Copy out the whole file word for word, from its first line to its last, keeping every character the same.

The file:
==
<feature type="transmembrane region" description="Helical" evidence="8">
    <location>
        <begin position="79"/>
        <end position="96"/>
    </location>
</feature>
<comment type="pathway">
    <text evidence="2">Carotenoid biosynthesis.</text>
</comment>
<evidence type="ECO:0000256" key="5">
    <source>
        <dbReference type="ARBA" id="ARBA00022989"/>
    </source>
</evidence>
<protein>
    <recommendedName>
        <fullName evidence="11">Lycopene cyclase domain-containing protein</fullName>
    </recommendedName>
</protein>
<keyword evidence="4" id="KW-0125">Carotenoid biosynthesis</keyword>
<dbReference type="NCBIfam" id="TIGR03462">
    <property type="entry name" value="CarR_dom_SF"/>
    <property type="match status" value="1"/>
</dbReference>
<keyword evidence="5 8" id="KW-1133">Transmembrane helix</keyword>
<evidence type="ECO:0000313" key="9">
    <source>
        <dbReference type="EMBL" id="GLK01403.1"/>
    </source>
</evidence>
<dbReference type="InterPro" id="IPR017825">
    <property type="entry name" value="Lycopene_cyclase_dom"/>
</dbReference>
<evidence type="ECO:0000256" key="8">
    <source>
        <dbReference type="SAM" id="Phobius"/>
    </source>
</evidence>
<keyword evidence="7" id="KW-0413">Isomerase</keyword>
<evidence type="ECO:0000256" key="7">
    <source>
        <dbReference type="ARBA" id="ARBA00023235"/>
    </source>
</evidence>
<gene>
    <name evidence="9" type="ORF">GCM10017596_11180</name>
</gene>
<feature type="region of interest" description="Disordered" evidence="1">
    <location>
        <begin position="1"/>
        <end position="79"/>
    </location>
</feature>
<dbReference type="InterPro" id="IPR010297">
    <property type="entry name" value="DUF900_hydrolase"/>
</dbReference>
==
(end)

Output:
<feature type="transmembrane region" description="Helical" evidence="8">
    <location>
        <begin position="79"/>
        <end position="96"/>
    </location>
</feature>
<comment type="pathway">
    <text evidence="2">Carotenoid biosynthesis.</text>
</comment>
<evidence type="ECO:0000256" key="5">
    <source>
        <dbReference type="ARBA" id="ARBA00022989"/>
    </source>
</evidence>
<protein>
    <recommendedName>
        <fullName evidence="11">Lycopene cyclase domain-containing protein</fullName>
    </recommendedName>
</protein>
<keyword evidence="4" id="KW-0125">Carotenoid biosynthesis</keyword>
<dbReference type="NCBIfam" id="TIGR03462">
    <property type="entry name" value="CarR_dom_SF"/>
    <property type="match status" value="1"/>
</dbReference>
<keyword evidence="5 8" id="KW-1133">Transmembrane helix</keyword>
<evidence type="ECO:0000313" key="9">
    <source>
        <dbReference type="EMBL" id="GLK01403.1"/>
    </source>
</evidence>
<dbReference type="InterPro" id="IPR017825">
    <property type="entry name" value="Lycopene_cyclase_dom"/>
</dbReference>
<evidence type="ECO:0000256" key="8">
    <source>
        <dbReference type="SAM" id="Phobius"/>
    </source>
</evidence>
<keyword evidence="7" id="KW-0413">Isomerase</keyword>
<evidence type="ECO:0000256" key="7">
    <source>
        <dbReference type="ARBA" id="ARBA00023235"/>
    </source>
</evidence>
<gene>
    <name evidence="9" type="ORF">GCM10017596_11180</name>
</gene>
<feature type="region of interest" description="Disordered" evidence="1">
    <location>
        <begin position="1"/>
        <end position="79"/>
    </location>
</feature>
<dbReference type="InterPro" id="IPR010297">
    <property type="entry name" value="DUF900_hydrolase"/>
</dbReference>